- Paul – “We spoke to seven or eight very big client bodies in the USA. They all had very clear in what they demanded. But all of these objectives were very, very different.”
- Paul – “Central Government can only do so much. We want to push power down to local government. So the industry must drive this. The people working here are your councillors and your MPs.”
- Paul – “We need to align the plans of work”
- Phil – “If you burn more design calories earlier then you’ll see the benefits later on"
Finally, I believe this is Paul's last major speaking engagement before retirement - let's hope the momentum for digital change continues and a massive well done Paul.
|Matthews, Bhandal and Cambell|
Alastair stressed again and again his key message. This was around objectives, strategy and team work. 1. Work out what your objective is. 2. Then sort out your strategy and then 3. If you don’t have good teamwork it won’t work.
In this case, BIM is the strategy. The objective is to get better value for money and be more sustainable. Economy and the environment are two of the most pressing issues in the world today.
When dealing with change management – you must not spend your time preaching to the converted. You must deliver your message. Again and again and again. And when you are sick of this. You must deliver it more.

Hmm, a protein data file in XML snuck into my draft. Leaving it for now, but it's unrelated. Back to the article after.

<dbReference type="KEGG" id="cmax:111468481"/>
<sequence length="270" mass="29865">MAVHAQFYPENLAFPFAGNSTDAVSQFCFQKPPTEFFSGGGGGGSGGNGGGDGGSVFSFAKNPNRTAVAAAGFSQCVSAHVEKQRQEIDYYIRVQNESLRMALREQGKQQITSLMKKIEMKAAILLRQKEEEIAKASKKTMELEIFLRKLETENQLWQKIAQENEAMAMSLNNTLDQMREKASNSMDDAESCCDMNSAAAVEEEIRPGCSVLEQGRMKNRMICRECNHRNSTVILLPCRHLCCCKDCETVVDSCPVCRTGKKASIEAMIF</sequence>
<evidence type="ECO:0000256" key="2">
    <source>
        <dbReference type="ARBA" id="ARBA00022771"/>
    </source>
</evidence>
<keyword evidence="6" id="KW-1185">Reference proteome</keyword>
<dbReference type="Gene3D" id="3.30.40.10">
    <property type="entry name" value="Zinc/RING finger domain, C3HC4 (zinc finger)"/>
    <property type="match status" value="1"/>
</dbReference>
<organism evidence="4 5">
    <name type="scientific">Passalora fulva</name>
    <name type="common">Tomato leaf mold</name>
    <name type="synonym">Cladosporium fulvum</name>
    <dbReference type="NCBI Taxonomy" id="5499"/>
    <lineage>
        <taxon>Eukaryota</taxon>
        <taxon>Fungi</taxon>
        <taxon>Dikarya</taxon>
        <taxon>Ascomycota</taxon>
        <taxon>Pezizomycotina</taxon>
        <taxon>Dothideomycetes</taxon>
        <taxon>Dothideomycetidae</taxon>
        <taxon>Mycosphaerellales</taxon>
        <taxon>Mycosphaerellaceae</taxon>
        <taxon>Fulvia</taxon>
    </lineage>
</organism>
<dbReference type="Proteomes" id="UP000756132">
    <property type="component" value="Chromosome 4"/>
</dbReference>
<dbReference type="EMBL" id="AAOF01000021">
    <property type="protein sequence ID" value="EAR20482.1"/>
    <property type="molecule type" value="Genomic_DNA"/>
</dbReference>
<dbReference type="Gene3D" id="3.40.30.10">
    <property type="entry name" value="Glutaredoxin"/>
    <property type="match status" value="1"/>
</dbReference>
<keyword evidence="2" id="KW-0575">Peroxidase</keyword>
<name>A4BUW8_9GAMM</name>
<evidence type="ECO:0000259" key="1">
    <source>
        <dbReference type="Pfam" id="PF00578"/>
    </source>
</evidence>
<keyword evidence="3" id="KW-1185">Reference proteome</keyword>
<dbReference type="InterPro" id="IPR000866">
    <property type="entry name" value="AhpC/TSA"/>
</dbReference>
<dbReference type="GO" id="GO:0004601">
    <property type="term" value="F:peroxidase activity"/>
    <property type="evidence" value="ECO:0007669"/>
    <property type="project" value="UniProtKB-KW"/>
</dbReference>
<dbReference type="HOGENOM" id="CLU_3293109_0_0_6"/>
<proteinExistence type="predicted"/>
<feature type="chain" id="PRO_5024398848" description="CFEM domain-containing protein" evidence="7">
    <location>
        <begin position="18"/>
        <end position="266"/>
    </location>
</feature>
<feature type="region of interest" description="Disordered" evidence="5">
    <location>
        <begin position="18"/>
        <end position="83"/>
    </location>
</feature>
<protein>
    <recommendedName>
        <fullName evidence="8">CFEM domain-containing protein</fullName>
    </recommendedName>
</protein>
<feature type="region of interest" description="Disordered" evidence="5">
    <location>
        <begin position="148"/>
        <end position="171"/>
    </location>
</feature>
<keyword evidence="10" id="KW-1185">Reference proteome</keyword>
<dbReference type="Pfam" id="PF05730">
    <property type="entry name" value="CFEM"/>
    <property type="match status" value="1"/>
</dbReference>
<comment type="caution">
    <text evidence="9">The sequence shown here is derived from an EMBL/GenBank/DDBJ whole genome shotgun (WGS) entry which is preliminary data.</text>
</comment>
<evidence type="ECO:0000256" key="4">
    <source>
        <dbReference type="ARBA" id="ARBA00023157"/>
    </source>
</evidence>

Alastair kept politics at arm’s length but when talking about voter apathy and people saying “there is no point in voting as nothing changes” he said that those people should look around them as change is always happening. To demonstrate this point he pointed to the Twitter wall. This was just in time to spot a couple of tweets spelling his name wrong in a row.
The importance of teamwork was stressed – the greatest difficulties New Labour had in Government were when they weren't working as a team. Once you have agreed your strategy you must stick to it and work as a team to deliver it. “You must set your own agenda – don’t let your enemies do it for you”. Even when things go wrong, this is an opportunity to get in front of people and deliver your message again. “Developing strategy is about having arguments – not avoiding them”.